Delayed and Precocious Puberty

  • Laurence J. Abernethy
  • Joanne C. Blair
  • Julie B. Smith
  • Mohammed A. Didi
Part of the Medical Radiology book series (MEDRAD)


Delayed and precocious puberty are distressing conditions that can have serious long-term effects, and may also be the presenting manifestation of serious underlying medical conditions affecting the hypothalamic-pituitary-gonadal axis. An understanding of the various disorders of sexual development is essential for rational radiological investigation and the interpretation of its findings. True (central) precocious puberty and precocious pseudopuberty must be distinguished from the variants of precocious sexual development that may have similar early clinical features (isolated premature menarche, isolated premature thelarche and thelarche variant, and isolated premature adrenarche). Before initiating radiological investigations, full clinical assessment is essential. Radiological investigations are important in both delayed and precocious puberty to provide additional indicators of the stage of puberty. The most important radiological indicators of stage of puberty are radiographic estimation of bone age, and ultrasound of the pelvis. Ultrasound assessment of the stage of development of the uterus and ovaries is a valuable tool in the diagnosis of precocious puberty in girls and in differentiating between true precocious puberty and other types of early puberty. Serial ultrasound is also useful to assess the response to treatment. Delayed and precocious puberty may be caused by intracranial pathology which disrupts the hypothalamic-pituitary axis. True precocious puberty in girls is idiopathic or familial in over 80% of cases, but cranial MRI is necessary to exclude CNS abnormalities. Hypothalamic hamartoma is the most common intracranial tumour identified in true precocious puberty. CNS lesions that may result in either delayed or precocious puberty include neurofibromatosis type 1 (usually in association with an optic pathway glioma), craniopharyngioma, and suprasellar lesions such as arachnoid cysts and epidermoid cysts. In pseudo-precocious puberty, pelvic ultrasound should be undertaken to assess the stage of development of the uterus and ovaries; the ovaries should also be carefully examined for evidence of an autonomously functioning ovarian cyst or tumour that secretes oestrogen (granulosa-theca cell tumours are the most common). A comprehensive ultrasound examination of the whole of the abdomen should also be undertaken, with particular attention to the adrenals for evidence of an adrenal tumour or diffuse bilateral hypertrophy.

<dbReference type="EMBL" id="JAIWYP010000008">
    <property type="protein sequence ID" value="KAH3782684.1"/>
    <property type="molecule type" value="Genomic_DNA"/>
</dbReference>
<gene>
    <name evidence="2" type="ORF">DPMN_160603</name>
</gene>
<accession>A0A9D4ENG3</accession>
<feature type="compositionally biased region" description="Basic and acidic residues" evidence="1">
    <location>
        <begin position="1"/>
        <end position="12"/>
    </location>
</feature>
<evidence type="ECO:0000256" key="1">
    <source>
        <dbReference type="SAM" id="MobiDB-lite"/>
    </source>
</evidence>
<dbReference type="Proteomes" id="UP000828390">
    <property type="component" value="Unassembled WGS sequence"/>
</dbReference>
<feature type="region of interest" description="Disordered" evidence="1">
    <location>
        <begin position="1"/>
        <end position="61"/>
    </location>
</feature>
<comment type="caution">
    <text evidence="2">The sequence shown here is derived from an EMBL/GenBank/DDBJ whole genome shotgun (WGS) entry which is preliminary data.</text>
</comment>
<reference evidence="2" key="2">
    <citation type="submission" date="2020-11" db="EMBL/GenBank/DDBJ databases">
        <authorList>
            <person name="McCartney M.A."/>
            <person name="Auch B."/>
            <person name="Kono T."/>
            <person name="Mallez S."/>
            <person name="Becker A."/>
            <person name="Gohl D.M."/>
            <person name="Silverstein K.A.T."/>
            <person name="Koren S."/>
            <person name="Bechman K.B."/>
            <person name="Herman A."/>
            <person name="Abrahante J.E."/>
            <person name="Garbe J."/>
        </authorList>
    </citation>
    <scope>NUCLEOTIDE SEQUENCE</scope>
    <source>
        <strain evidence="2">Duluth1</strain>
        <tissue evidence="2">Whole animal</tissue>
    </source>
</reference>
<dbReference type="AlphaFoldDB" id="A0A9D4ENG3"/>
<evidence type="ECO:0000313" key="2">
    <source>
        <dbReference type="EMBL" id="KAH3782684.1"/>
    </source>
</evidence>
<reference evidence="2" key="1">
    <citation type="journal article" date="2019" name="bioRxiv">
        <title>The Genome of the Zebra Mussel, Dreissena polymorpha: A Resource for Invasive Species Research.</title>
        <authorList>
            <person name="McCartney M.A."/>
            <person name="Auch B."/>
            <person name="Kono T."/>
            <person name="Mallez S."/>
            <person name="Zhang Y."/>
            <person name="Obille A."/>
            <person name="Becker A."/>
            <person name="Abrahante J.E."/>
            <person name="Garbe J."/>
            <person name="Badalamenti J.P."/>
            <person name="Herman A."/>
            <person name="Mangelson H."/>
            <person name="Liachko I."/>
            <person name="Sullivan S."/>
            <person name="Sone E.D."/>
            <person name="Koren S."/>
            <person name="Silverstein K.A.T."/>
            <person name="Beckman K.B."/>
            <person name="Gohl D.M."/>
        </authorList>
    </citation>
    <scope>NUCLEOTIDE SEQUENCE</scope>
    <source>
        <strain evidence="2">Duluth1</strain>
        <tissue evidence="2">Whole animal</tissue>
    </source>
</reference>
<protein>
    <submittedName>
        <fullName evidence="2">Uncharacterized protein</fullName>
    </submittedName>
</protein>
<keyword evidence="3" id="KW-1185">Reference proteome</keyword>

Congenital Adrenal Hyperplasia Turner Syndrome Precocious Puberty Gonadal Dysgenesis Central Precocious Puberty 
These keywords were added by machine and not by the authors. This process is experimental and the keywords may be updated as the learning algorithm improves.



Gonadotropin-Releasing Hormone


Thyroid-stimulating hormone


McCune-Albright syndrome


Multifollicular ovary


Traumatic brain-injury


Diabetes insipidus


Adrenocorticotropic Hormone


Growth hormone


Septo-optic dysplasia


Cyclic adenosine monophosphate


Serine/threonine kinase 11


Juvenile granulosa cell tumour


The International Federation of Gynecology and Obstetrics


Van Wyk-Grumbach syndrome


Guanine-nucleotide-binding protein α-subunit


Peutz-Jeghers syndrome


Sertoli-Leydig cell tumour


Polycystic ovary morphology




Basic fibroblast growth factor receptor 1




Prokineticin-2 receptor


Chromodomainhelicase-DNA-binding protein 7


Fibroblast Growth Factor 8


Colobomata, Heart defect, choanal Atresia, Retarded growth and development, Genital hypoplasia and Ear abnormalities and/or deafness


Langerhans cell histiocytosis




Central nervous system


Congenital Adrenal Hyperplasia


Adrenocortical tumours


Optic pathway glioma


Dehydroepiandrosterone sulphate

17 OHP



Magnetic Resonance


Neurofibromatosis type 1


Body mass-index


Computed Tomography


Magnetic Resonance Imaging


Cerebrospinal fluid


Luteinising hormone


Follicle stimulating hormone


POU class 1 homeobox 1


PROP paired-like homeobox 1


HESX homeobox 1


LIM homeobox 3 LHX3


LIM homeobox 4 LHX4


SRY (sex determining region Y)-box 2 sox-2


SRY (sex determining region Y)-box 3


T-box 19


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Copyright information

© Springer-Verlag Berlin Heidelberg 2011

Authors and Affiliations

  • Laurence J. Abernethy
    • 1
  • Joanne C. Blair
    • 2
  • Julie B. Smith
    • 1
  • Mohammed A. Didi
    • 2
  1. 1.Department of RadiologyAlder Hey Children’s NHS Foundation TrustLiverpoolUK
  2. 2.Department of EndocrinologyAlder Hey Children’s NHS Foundation TrustLiverpoolUK

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